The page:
• Dylan Cottrill

A penny saved is still just a penny

I’ve paraphrased the famous quote from the businessman, Dan Lok, but his views on the original quote (a penny saved is a penny earned) are interesting. When you boil it down, Dan believes that you simply cannot be rich if you are cheap. Which is a rather bold statement, considering there are several extremely wealthy people who have accumulated unfathomable amounts of money and are notoriously frugal with their wealth. However, there is something to what Dan says.


Money is seen as a valuable entity by most, I mean, that is the purpose of money is it not? To serve as a form of value that everyone would understand and value the same based on appearance in order to facilitate trading. Then, through the complexity and ingenuity of human development, we learned how to leverage our money and increase its value. So, what exactly is leveraging your money? The Cambridge dictionary defines leverage as, “Using (something) to maximum advantage.” This basically means using your money to its maximum potential. Now, when you look at what most people do with their money, you’ll see that, in countries with well-established education systems, only approximately half of adults invest their money. That investment includes; stocks, bonds, ETF & mutual funds, cryptocurrency, real estate and even regular savings accounts (deposit accounts). That means that an outrageous number of people just aren’t taking advantage of their money’s potential – not even the minimum potential you get from a savings account. Money is so much more than a trading entity, and if you use leverage correctly you can maximise the potential of your money in a way that ‘saving’ it just can’t.


Time is money!

Although, some may say that savings are a preferred choice simply due to the lessened risk, and while it is true that a savings account is safer than the stock market, for instance, you should still pursue opportunities to grow your wealth. The reason people seem to lack vision in terms of their money’s potential is born out of fear, a fear of spending money. Now, this doesn’t mean that investing and spending are the same, but instead they are perceived this way by the general public. This, I believe, is due to an absence of understanding of the world of finances, stocks, yields and returns. Without understanding, there is an incredible leap in perceived risk on the part of the potential investor. Perceived risk and calculated risk are two very different things, perceived risk refers to the risk a person thinks exists but is founded on assumption. Calculated risk is when you analyse the risk at hand through statistics and risk assessment models giving an accurate representation of the true risk involved in an opportunity. This allows you to evaluate the worth of said risk.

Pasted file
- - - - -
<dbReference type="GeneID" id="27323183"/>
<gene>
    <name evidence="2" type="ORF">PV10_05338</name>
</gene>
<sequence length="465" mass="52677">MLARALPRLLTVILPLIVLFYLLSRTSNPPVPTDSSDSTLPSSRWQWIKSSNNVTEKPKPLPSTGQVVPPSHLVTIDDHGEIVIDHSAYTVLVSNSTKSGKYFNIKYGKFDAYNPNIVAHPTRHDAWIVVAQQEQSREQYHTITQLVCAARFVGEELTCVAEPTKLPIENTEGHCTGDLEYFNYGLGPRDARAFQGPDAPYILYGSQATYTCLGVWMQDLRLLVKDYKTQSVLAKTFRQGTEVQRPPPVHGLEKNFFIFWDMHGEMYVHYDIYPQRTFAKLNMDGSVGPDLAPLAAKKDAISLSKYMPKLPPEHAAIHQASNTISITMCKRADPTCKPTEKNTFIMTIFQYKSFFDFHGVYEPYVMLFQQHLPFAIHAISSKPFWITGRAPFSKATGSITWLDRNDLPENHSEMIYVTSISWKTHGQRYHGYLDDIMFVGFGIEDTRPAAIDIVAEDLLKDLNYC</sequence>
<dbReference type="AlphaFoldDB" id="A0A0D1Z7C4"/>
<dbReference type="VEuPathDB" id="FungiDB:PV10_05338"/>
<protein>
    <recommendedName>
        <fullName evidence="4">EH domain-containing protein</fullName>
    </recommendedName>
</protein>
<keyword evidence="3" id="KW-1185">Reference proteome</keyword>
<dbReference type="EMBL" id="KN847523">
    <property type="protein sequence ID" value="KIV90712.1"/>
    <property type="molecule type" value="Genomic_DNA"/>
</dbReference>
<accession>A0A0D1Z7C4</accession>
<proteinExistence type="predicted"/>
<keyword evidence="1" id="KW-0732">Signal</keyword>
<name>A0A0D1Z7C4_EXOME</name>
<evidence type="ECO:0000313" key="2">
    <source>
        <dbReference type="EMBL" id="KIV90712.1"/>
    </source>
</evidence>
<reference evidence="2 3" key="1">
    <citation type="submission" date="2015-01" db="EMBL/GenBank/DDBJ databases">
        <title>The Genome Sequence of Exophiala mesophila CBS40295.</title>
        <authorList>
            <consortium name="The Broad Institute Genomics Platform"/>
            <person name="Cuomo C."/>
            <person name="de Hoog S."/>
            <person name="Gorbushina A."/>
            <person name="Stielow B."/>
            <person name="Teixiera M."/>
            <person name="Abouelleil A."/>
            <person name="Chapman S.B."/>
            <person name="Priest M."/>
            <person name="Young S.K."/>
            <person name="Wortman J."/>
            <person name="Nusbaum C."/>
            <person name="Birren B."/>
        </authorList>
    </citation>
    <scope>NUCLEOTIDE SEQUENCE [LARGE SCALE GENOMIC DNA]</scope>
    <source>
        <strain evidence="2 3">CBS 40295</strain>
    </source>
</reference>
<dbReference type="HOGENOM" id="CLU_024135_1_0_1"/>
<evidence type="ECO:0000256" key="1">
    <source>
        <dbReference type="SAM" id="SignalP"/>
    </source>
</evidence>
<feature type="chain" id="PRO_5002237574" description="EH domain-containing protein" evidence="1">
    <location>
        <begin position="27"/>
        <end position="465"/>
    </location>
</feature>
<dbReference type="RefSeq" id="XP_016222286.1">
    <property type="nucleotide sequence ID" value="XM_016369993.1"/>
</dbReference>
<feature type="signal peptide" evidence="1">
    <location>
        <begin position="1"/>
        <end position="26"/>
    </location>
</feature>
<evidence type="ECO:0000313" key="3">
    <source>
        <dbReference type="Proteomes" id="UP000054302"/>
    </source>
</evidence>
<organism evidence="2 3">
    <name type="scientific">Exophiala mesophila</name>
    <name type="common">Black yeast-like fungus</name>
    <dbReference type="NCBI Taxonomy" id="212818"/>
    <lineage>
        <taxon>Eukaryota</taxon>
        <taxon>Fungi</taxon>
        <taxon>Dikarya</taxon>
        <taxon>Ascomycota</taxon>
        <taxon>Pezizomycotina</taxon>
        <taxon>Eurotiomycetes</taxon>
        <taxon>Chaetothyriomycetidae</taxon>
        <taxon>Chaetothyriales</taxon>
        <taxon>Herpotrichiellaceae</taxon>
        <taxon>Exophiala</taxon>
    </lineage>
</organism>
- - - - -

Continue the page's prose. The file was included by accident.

Is this risk worth the possible reward?


In reality, well my reality at least – you need to spend money in order to make money. This has always just made the most sense to me. The process of using my money to build enterprises that will provide a sustainable living for myself and others is what inspires and motivates me. That’s because I understand the true potential of money, if it’s used in the correct way of course. Once you learn how to evaluate the risk of these decisions you can easily use that skill to literally create your own wealth – and this way it becomes sustainable, providing growing benefit year on year.


All this being said, the risk involved in investment is not for everyone. It takes time to understand the risk of certain industries and I am by no means an expert. However, anyone can learn about risk and how to interpret it so why not try? We live in an amazing era of technology where you can sit at home and still be able to access that potential for your money to grow through online trading platforms and investment management systems available through a simple Google search. A penny is just a penny, and a dollar is just a dollar – at the end of the day, it's up to you to make it more than that.


Dylan Cottrill | LinkedIn

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